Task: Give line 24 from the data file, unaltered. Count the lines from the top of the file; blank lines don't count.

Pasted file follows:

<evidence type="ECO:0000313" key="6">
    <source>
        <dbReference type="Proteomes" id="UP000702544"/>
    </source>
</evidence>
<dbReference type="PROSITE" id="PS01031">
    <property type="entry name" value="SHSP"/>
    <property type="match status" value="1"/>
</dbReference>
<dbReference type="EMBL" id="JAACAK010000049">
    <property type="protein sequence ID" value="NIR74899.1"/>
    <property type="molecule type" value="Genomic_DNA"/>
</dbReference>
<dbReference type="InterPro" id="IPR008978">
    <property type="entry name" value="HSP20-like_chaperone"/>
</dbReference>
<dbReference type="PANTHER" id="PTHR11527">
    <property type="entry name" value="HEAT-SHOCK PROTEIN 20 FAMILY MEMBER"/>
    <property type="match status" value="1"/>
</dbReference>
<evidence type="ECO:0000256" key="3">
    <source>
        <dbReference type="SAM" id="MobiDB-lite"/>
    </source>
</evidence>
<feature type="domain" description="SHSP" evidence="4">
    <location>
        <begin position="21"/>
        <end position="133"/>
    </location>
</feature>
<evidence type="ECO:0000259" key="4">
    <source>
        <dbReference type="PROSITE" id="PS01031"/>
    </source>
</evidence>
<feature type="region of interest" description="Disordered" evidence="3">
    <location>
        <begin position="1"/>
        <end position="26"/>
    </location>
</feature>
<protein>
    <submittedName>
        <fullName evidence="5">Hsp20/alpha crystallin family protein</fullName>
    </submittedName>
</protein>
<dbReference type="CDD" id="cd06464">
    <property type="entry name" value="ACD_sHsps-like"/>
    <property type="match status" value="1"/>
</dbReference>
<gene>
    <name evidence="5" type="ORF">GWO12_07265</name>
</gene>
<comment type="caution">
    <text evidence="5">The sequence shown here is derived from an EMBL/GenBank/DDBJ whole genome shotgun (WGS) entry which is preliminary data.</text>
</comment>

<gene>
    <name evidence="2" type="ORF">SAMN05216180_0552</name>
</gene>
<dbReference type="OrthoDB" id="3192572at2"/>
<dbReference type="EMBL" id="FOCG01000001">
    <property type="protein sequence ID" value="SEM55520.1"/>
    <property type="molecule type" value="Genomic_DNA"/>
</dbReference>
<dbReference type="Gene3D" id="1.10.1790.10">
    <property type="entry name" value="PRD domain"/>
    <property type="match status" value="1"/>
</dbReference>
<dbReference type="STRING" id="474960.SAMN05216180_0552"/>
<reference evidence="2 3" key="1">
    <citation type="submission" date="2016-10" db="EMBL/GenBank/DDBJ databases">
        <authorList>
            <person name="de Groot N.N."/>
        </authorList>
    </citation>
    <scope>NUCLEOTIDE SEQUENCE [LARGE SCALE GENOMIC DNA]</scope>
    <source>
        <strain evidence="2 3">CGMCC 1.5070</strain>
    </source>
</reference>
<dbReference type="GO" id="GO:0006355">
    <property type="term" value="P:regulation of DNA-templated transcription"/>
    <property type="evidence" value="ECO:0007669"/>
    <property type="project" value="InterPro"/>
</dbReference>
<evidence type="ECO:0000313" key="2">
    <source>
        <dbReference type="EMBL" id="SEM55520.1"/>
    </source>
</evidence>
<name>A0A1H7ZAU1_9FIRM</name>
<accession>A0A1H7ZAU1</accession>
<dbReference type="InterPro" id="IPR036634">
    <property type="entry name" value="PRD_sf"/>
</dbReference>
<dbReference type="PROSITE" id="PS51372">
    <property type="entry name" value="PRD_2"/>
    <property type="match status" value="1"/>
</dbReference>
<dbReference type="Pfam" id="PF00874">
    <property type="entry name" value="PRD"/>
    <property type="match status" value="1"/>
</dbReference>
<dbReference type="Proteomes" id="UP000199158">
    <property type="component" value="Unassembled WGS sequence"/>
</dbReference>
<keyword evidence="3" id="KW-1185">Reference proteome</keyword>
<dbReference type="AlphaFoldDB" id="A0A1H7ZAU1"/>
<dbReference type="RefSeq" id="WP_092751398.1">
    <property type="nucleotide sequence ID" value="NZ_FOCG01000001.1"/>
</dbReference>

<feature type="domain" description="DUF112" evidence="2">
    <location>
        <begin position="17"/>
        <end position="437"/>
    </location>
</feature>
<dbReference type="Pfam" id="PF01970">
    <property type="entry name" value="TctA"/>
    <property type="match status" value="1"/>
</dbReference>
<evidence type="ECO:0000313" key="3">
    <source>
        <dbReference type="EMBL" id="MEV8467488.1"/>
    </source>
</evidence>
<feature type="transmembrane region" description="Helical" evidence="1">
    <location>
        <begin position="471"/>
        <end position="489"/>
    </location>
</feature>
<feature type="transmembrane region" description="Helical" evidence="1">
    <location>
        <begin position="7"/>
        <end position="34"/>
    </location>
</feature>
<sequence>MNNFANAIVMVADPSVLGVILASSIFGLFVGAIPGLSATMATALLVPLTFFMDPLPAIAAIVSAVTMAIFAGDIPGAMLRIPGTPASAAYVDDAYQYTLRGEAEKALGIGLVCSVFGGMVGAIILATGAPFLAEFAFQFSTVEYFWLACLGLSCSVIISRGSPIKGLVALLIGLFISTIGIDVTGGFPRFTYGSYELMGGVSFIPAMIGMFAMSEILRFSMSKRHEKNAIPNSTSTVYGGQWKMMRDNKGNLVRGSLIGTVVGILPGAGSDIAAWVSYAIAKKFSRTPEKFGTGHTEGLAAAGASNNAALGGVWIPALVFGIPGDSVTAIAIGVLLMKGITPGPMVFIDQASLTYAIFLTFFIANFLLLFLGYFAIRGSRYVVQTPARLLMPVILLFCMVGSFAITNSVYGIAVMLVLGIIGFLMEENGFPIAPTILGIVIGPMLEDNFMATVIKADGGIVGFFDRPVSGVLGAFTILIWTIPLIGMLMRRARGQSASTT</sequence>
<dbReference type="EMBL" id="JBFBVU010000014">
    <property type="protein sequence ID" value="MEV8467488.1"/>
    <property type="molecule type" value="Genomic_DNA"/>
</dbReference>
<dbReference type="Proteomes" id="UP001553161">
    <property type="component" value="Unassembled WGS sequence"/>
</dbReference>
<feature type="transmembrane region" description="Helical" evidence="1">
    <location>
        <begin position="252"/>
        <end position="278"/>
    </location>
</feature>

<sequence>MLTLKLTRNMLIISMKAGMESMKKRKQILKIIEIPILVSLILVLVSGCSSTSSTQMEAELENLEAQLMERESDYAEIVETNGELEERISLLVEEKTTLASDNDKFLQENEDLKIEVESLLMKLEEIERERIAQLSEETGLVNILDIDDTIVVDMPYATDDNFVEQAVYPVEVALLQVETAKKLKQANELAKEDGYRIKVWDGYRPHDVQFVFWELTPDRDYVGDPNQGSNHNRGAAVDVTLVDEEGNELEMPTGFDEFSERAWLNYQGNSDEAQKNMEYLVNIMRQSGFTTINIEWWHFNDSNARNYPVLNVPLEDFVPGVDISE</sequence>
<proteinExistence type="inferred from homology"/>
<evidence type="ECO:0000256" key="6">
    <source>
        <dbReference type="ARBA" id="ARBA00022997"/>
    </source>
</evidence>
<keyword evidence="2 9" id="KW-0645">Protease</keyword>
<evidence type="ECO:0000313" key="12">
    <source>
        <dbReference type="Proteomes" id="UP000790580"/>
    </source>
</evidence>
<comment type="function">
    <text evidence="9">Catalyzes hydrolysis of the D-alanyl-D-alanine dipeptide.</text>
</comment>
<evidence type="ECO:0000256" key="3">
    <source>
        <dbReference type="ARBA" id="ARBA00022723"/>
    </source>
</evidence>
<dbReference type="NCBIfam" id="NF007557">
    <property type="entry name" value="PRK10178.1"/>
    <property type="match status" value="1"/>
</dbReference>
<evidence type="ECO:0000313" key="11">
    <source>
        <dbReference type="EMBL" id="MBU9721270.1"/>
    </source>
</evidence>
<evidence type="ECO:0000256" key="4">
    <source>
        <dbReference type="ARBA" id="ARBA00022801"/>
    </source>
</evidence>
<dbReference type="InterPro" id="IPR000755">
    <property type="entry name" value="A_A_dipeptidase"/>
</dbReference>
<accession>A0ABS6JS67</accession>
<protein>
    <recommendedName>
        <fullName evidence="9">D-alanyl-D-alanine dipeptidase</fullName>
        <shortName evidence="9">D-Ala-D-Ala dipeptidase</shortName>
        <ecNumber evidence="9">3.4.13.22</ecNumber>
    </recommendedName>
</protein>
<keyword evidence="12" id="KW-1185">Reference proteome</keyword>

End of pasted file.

    </source>